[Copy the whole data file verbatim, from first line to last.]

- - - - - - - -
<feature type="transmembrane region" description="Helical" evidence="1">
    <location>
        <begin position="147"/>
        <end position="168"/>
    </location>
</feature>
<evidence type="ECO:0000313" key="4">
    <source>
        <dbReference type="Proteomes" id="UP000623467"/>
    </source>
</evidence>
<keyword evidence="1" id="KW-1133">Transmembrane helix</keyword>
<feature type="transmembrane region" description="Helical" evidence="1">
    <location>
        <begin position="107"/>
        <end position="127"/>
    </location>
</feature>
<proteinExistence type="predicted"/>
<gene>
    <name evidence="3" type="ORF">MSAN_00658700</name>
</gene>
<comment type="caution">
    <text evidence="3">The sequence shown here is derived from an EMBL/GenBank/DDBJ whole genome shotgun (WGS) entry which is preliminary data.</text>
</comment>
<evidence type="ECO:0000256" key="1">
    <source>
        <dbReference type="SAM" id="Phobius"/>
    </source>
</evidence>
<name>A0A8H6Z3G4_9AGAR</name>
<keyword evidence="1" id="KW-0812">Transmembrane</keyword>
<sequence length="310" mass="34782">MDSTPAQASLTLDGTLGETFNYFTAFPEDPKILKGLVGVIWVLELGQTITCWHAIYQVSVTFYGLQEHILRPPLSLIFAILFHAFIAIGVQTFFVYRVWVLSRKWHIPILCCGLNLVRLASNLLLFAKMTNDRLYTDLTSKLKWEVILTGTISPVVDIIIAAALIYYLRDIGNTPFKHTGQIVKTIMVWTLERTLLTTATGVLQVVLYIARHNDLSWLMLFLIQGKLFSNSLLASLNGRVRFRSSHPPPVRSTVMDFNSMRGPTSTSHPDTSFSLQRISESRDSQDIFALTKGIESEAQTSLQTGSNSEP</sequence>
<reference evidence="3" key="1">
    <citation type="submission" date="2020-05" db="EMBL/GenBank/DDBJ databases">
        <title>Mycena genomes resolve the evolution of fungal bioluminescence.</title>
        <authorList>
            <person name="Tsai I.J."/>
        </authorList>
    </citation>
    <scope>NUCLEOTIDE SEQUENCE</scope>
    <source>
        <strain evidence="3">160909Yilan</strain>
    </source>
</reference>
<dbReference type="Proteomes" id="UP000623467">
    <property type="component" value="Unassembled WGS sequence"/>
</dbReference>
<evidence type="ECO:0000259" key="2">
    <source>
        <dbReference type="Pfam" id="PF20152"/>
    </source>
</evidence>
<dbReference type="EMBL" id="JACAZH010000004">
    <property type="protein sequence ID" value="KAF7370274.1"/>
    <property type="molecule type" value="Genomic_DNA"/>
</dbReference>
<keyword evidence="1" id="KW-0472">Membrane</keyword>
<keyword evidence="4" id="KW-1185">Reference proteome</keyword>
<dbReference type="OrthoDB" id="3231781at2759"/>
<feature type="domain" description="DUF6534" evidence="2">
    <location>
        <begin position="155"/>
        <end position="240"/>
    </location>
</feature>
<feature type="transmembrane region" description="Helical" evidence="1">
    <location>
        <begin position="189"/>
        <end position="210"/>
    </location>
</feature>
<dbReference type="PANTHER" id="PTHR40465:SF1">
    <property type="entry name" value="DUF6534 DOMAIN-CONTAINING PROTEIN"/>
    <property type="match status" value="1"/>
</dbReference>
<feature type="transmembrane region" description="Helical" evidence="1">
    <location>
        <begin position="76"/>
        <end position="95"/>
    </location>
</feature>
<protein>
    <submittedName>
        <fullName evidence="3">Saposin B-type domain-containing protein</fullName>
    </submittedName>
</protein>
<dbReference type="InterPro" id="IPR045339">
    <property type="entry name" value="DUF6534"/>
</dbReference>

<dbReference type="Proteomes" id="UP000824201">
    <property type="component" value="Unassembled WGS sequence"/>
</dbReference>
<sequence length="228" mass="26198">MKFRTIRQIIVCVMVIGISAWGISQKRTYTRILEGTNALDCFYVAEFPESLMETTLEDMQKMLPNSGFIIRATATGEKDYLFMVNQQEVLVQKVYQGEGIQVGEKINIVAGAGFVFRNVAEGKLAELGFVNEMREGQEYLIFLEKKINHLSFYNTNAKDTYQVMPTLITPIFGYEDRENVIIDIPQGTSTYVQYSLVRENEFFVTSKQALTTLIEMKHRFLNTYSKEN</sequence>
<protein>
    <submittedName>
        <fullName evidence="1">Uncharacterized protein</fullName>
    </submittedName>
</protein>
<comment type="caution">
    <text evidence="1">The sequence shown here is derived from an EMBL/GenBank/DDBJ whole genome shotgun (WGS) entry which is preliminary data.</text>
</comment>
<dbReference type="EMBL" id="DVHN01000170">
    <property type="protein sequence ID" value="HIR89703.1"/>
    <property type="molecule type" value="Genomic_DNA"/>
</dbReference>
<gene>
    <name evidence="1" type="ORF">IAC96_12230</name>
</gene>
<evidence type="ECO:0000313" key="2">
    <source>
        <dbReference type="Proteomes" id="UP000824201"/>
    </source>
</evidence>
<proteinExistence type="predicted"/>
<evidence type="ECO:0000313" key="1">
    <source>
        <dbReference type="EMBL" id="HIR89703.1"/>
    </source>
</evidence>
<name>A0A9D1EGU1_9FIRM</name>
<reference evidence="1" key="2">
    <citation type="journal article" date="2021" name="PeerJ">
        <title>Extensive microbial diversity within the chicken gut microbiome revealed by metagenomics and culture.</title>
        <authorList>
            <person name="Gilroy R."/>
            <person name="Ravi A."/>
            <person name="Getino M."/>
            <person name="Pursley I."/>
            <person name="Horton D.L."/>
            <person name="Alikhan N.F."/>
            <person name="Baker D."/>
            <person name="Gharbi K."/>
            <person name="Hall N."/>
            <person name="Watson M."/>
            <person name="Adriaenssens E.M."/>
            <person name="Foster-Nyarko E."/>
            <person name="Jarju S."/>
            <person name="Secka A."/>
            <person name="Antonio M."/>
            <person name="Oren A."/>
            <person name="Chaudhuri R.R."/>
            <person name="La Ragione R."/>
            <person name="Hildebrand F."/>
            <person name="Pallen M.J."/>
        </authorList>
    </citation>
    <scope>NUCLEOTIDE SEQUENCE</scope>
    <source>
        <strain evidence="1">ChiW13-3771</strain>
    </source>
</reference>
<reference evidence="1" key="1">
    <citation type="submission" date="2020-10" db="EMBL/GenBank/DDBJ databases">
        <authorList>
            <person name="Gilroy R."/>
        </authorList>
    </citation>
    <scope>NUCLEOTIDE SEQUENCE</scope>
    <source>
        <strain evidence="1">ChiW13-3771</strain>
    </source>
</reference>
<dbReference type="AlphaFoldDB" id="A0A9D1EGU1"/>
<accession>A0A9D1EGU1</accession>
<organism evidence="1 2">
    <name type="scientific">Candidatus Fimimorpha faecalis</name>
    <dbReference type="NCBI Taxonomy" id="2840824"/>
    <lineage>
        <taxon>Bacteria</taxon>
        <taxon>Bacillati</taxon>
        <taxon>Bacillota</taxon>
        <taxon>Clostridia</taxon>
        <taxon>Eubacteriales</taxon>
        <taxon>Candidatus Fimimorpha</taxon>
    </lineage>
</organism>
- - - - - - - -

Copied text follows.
<feature type="transmembrane region" description="Helical" evidence="1">
    <location>
        <begin position="147"/>
        <end position="168"/>
    </location>
</feature>
<evidence type="ECO:0000313" key="4">
    <source>
        <dbReference type="Proteomes" id="UP000623467"/>
    </source>
</evidence>
<keyword evidence="1" id="KW-1133">Transmembrane helix</keyword>
<feature type="transmembrane region" description="Helical" evidence="1">
    <location>
        <begin position="107"/>
        <end position="127"/>
    </location>
</feature>
<proteinExistence type="predicted"/>
<gene>
    <name evidence="3" type="ORF">MSAN_00658700</name>
</gene>
<comment type="caution">
    <text evidence="3">The sequence shown here is derived from an EMBL/GenBank/DDBJ whole genome shotgun (WGS) entry which is preliminary data.</text>
</comment>
<evidence type="ECO:0000256" key="1">
    <source>
        <dbReference type="SAM" id="Phobius"/>
    </source>
</evidence>
<name>A0A8H6Z3G4_9AGAR</name>
<keyword evidence="1" id="KW-0812">Transmembrane</keyword>
<sequence length="310" mass="34782">MDSTPAQASLTLDGTLGETFNYFTAFPEDPKILKGLVGVIWVLELGQTITCWHAIYQVSVTFYGLQEHILRPPLSLIFAILFHAFIAIGVQTFFVYRVWVLSRKWHIPILCCGLNLVRLASNLLLFAKMTNDRLYTDLTSKLKWEVILTGTISPVVDIIIAAALIYYLRDIGNTPFKHTGQIVKTIMVWTLERTLLTTATGVLQVVLYIARHNDLSWLMLFLIQGKLFSNSLLASLNGRVRFRSSHPPPVRSTVMDFNSMRGPTSTSHPDTSFSLQRISESRDSQDIFALTKGIESEAQTSLQTGSNSEP</sequence>
<reference evidence="3" key="1">
    <citation type="submission" date="2020-05" db="EMBL/GenBank/DDBJ databases">
        <title>Mycena genomes resolve the evolution of fungal bioluminescence.</title>
        <authorList>
            <person name="Tsai I.J."/>
        </authorList>
    </citation>
    <scope>NUCLEOTIDE SEQUENCE</scope>
    <source>
        <strain evidence="3">160909Yilan</strain>
    </source>
</reference>
<dbReference type="Proteomes" id="UP000623467">
    <property type="component" value="Unassembled WGS sequence"/>
</dbReference>
<evidence type="ECO:0000259" key="2">
    <source>
        <dbReference type="Pfam" id="PF20152"/>
    </source>
</evidence>
<dbReference type="EMBL" id="JACAZH010000004">
    <property type="protein sequence ID" value="KAF7370274.1"/>
    <property type="molecule type" value="Genomic_DNA"/>
</dbReference>
<keyword evidence="1" id="KW-0472">Membrane</keyword>
<keyword evidence="4" id="KW-1185">Reference proteome</keyword>
<dbReference type="OrthoDB" id="3231781at2759"/>
<feature type="domain" description="DUF6534" evidence="2">
    <location>
        <begin position="155"/>
        <end position="240"/>
    </location>
</feature>
<feature type="transmembrane region" description="Helical" evidence="1">
    <location>
        <begin position="189"/>
        <end position="210"/>
    </location>
</feature>
<dbReference type="PANTHER" id="PTHR40465:SF1">
    <property type="entry name" value="DUF6534 DOMAIN-CONTAINING PROTEIN"/>
    <property type="match status" value="1"/>
</dbReference>
<feature type="transmembrane region" description="Helical" evidence="1">
    <location>
        <begin position="76"/>
        <end position="95"/>
    </location>
</feature>
<protein>
    <submittedName>
        <fullName evidence="3">Saposin B-type domain-containing protein</fullName>
    </submittedName>
</protein>
<dbReference type="InterPro" id="IPR045339">
    <property type="entry name" value="DUF6534"/>
</dbReference>

<dbReference type="Proteomes" id="UP000824201">
    <property type="component" value="Unassembled WGS sequence"/>
</dbReference>
<sequence length="228" mass="26198">MKFRTIRQIIVCVMVIGISAWGISQKRTYTRILEGTNALDCFYVAEFPESLMETTLEDMQKMLPNSGFIIRATATGEKDYLFMVNQQEVLVQKVYQGEGIQVGEKINIVAGAGFVFRNVAEGKLAELGFVNEMREGQEYLIFLEKKINHLSFYNTNAKDTYQVMPTLITPIFGYEDRENVIIDIPQGTSTYVQYSLVRENEFFVTSKQALTTLIEMKHRFLNTYSKEN</sequence>
<protein>
    <submittedName>
        <fullName evidence="1">Uncharacterized protein</fullName>
    </submittedName>
</protein>
<comment type="caution">
    <text evidence="1">The sequence shown here is derived from an EMBL/GenBank/DDBJ whole genome shotgun (WGS) entry which is preliminary data.</text>
</comment>
<dbReference type="EMBL" id="DVHN01000170">
    <property type="protein sequence ID" value="HIR89703.1"/>
    <property type="molecule type" value="Genomic_DNA"/>
</dbReference>
<gene>
    <name evidence="1" type="ORF">IAC96_12230</name>
</gene>
<evidence type="ECO:0000313" key="2">
    <source>
        <dbReference type="Proteomes" id="UP000824201"/>
    </source>
</evidence>
<proteinExistence type="predicted"/>
<evidence type="ECO:0000313" key="1">
    <source>
        <dbReference type="EMBL" id="HIR89703.1"/>
    </source>
</evidence>
<name>A0A9D1EGU1_9FIRM</name>
<reference evidence="1" key="2">
    <citation type="journal article" date="2021" name="PeerJ">
        <title>Extensive microbial diversity within the chicken gut microbiome revealed by metagenomics and culture.</title>
        <authorList>
            <person name="Gilroy R."/>
            <person name="Ravi A."/>
            <person name="Getino M."/>
            <person name="Pursley I."/>
            <person name="Horton D.L."/>
            <person name="Alikhan N.F."/>
            <person name="Baker D."/>
            <person name="Gharbi K."/>
            <person name="Hall N."/>
            <person name="Watson M."/>
            <person name="Adriaenssens E.M."/>
            <person name="Foster-Nyarko E."/>
            <person name="Jarju S."/>
            <person name="Secka A."/>
            <person name="Antonio M."/>
            <person name="Oren A."/>
            <person name="Chaudhuri R.R."/>
            <person name="La Ragione R."/>
            <person name="Hildebrand F."/>
            <person name="Pallen M.J."/>
        </authorList>
    </citation>
    <scope>NUCLEOTIDE SEQUENCE</scope>
    <source>
        <strain evidence="1">ChiW13-3771</strain>
    </source>
</reference>
<reference evidence="1" key="1">
    <citation type="submission" date="2020-10" db="EMBL/GenBank/DDBJ databases">
        <authorList>
            <person name="Gilroy R."/>
        </authorList>
    </citation>
    <scope>NUCLEOTIDE SEQUENCE</scope>
    <source>
        <strain evidence="1">ChiW13-3771</strain>
    </source>
</reference>
<dbReference type="AlphaFoldDB" id="A0A9D1EGU1"/>
<accession>A0A9D1EGU1</accession>
<organism evidence="1 2">
    <name type="scientific">Candidatus Fimimorpha faecalis</name>
    <dbReference type="NCBI Taxonomy" id="2840824"/>
    <lineage>
        <taxon>Bacteria</taxon>
        <taxon>Bacillati</taxon>
        <taxon>Bacillota</taxon>
        <taxon>Clostridia</taxon>
        <taxon>Eubacteriales</taxon>
        <taxon>Candidatus Fimimorpha</taxon>
    </lineage>
</organism>